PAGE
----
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MILAN, Italy (Reuters) - A terrorist suspect at the centre of an Italian trial over secret CIA rendition flights is seeking $10 million (6 million pounds) in compensation, saying he was tortured during interrogation in Egypt, his lawyer said Wednesday.
The wife of Osama Moustafa Hassan Nasr, known as Abu Omar, has separately demanded a further 5 million euros in damages from the American and Italian defendants in the case who are accused of illegally snatching the Muslim cleric off Milan's streets in 2003.
Twenty-six Americans, all but one believed to be CIA agents, face between 10 and 13 years in jail for kidnapping, but are being tried in absentia. The United States has ruled out extraditing them, so any conviction would be purely symbolic.
Public prosecutors in Milan have also charged four Italians, including the former head and deputy head of Italy's Sismi secret service, for their part in the abduction.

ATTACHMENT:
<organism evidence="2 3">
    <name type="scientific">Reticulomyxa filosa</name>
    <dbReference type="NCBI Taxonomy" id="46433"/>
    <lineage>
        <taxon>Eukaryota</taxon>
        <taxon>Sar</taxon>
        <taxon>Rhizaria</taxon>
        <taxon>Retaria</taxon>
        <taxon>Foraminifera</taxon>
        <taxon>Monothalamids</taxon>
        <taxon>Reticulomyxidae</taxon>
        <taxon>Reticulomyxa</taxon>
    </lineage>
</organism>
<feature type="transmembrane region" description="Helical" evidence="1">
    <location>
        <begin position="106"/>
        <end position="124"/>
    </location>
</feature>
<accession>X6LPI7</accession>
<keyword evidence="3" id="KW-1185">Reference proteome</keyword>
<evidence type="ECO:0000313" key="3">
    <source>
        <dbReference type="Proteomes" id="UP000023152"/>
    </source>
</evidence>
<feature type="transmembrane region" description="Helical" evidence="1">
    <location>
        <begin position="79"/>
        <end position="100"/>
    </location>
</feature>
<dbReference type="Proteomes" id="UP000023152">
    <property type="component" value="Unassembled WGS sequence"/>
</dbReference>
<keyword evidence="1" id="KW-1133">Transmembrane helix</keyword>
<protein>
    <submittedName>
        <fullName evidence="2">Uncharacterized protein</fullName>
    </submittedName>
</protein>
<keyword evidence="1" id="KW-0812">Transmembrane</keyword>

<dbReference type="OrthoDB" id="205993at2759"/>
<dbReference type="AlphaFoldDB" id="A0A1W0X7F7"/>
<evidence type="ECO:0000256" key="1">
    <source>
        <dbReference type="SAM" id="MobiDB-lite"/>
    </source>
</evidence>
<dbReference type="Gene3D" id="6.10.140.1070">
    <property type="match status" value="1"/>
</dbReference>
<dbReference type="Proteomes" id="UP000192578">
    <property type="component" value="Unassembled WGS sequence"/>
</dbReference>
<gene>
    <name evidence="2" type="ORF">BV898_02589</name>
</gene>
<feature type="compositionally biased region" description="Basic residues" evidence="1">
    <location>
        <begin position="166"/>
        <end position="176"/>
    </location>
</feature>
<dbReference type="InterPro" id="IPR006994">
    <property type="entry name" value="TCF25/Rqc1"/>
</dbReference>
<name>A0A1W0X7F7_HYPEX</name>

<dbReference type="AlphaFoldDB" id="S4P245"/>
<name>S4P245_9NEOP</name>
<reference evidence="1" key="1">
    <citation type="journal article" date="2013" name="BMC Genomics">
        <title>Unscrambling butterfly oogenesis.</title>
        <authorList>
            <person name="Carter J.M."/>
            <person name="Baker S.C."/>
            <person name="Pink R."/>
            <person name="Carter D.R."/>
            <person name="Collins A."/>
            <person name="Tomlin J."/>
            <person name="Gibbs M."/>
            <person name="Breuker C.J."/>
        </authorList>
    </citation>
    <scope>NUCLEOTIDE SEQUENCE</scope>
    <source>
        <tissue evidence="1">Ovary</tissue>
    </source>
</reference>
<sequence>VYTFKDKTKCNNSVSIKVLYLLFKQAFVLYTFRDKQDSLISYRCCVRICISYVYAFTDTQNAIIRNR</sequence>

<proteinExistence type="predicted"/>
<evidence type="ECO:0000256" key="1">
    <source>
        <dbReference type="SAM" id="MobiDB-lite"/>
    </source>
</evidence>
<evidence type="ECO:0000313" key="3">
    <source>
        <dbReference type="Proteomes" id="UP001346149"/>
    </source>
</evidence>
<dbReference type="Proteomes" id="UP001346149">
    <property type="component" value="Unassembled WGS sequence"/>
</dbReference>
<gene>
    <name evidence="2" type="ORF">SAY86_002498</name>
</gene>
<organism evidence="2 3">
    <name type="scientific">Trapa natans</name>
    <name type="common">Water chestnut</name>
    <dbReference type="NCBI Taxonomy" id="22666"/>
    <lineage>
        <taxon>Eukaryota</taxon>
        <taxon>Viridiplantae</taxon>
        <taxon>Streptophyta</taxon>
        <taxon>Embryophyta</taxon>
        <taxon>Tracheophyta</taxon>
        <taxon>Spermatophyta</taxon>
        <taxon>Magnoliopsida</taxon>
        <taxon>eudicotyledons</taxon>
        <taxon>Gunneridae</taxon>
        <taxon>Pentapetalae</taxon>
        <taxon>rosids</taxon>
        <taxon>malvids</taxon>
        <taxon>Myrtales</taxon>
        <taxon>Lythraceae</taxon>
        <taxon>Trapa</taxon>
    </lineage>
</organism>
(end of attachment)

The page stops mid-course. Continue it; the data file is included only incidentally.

"The kidnapping was an action against the security of the state, not in favour of it, which destroyed some of the life of Abu Omar, his wife and their family," said Luca Bauccio, lawyer for the cleric's wife, Nablia Ghali.
Egyptian-born cleric Nasr, who was released from Egyptian custody in 2007, faces an arrest warrant in Italy on suspicion of terrorist activity. He remains in Egypt.
The trial is the most high profile case in Europe to challenge the extra-judicial transfers, known as renditions, used by the government of former President George W. Bush in its fight against terrorism.
The longest jail term, 13 years, was requested for the ex-head of the CIA station in Rome, identified as Jeff Castelli.
Under the Bush administration, the United States has said it used rendition to seize terrorism suspects around the world and deliver them for interrogation in third countries. It has not acknowledged any rendition in Italy.

Reuters